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Published: December 24th 2011
I woke up one rainy morning in Beirut with nothing more to do than to formulate an exit strategy. With Israel to the south (only bombs are allowed to cross the Lebanon-Israeli border), and Syria to the east and north, my options were limited. Although, I’m not going to lie, I was going to go through Syria. I’d read the current news and spoke to both Lebanese and Syrians about the safety of such a trip. They all assured me that the road through Damascus would pose no threat to my life – beyond those we face everyday. Then more fighting broke out in the south and the Canadian government began to evacuate al of its citizens from the country. My hopes of getting a Syrian visa were killed alongside 17 Syrians. My only option was to leave Beirut by air, and I was checking flights to every Middle Eastern nation for the cheapest rate.
About an hour into my search, Leo, a German studying Arabic in Beirut stopped by with manoushe, a sort of pizza and the cornerstone of Lebanese breakfast. While we ate, he animatedly spoke about returning to Germany for the holiday. I don’t remember exactly who
Merry Christmas from Munich!
Christmas Market, Marienplatz
suggested I go there as well, but the conversation went something like this:
Leo: “I’m so excited for Christmas ham in Munich, jah.”
Me: “You’re going to Munich for Christmas? Will you give my mother a hug for me?”
Leo: “Jah, of course. If you want, I can bring to her a present also.”
Me: “Really? Yeah! That’d be great!”
Unknown voice of reason: “Why don’t you just bring it to her yourself?”
Me (with a look of consternation): “Why don’t
I just go bring it to her myself?”
I erased Tehran from the Destination browser and typed in Munich. An impossibly affordable flight was leaving at 6am the following morning. A small seed of excitement grew in my heart, bearing fruits of anticipation. I wasn’t quite ready to leave Lebanon, but I suddenly needed to see my mother. I hadn’t seen her in a year and a half. And it was Christmas. I had to go.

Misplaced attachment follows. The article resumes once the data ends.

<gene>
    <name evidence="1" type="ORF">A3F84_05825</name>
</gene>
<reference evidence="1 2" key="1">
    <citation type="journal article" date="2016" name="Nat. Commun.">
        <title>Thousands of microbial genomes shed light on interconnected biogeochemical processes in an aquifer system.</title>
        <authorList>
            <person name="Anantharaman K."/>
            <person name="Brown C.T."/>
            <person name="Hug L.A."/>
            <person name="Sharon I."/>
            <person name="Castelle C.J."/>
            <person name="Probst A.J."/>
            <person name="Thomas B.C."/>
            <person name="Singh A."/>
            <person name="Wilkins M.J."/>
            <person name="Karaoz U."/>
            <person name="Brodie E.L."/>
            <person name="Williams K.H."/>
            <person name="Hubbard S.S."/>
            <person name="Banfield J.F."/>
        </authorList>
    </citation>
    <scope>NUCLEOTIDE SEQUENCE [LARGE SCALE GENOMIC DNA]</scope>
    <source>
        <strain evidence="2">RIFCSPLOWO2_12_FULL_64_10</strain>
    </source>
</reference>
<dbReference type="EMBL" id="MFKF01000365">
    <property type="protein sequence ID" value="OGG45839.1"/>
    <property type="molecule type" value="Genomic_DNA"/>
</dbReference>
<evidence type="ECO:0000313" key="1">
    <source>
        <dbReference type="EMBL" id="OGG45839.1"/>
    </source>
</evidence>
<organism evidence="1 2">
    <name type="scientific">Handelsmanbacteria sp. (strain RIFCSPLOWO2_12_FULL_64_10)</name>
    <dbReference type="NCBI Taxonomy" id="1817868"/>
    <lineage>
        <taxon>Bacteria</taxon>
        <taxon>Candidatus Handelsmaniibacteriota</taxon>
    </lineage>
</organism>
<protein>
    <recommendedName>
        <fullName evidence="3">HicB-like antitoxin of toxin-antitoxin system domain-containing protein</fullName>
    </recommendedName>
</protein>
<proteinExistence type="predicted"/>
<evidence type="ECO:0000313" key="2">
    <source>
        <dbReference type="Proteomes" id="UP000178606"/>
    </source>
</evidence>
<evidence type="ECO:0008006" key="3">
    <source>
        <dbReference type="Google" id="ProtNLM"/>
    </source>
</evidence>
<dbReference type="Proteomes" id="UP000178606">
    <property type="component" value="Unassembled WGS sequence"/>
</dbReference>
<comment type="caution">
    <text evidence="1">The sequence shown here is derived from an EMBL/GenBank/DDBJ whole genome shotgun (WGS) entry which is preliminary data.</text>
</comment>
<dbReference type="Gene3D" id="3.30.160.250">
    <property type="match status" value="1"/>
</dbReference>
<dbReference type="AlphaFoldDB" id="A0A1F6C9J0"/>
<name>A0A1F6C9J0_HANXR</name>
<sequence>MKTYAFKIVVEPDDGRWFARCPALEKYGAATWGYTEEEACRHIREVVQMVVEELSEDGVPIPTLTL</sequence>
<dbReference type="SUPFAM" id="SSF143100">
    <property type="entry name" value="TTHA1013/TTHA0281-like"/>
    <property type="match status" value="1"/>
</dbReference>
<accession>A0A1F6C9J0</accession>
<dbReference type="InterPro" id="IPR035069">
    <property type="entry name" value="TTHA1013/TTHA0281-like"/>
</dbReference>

Scheduled to attend a swing dancing party that night, I resolved to dance until it was time to board my plane. Easily done. Exhausted, I fell asleep as soon as I found my assigned seat.
An indeterminate time later, I heard the captain announce our descent into Munich, but I couldn’t force my heavy eyelids open. I felt drool drying in the corner of my mouth and my neck cramped at an unnatural angle, but still, I couldn’t move. Once at the gate, I finally pried my eyes open to see a flurry of big, fat snowflakes gathering on the ground and the plane’s wings. It was beautiful.
There’s something about a white Christmas that can’t be beat. Nothing puts you in the Christmas spirit like hearing the squeaky crunch of snow beneath your feet as you stroll through a winter market, sipping on warm, spicy glühwein
and watching your breath escape your mouth as vapor. Nothing makes the heart lighter than watching rosy-cheeked children bundled up like sausages merrily making snowmen. It’s almost enough to distract my mind from the pain of my toes freezing off my feet. Yet, even with the risk of frostbite, I’m happy to be here. It’s good to see my mother and it’s good to hear Christmas carols in the cold.
Merry Christmas Everyone!
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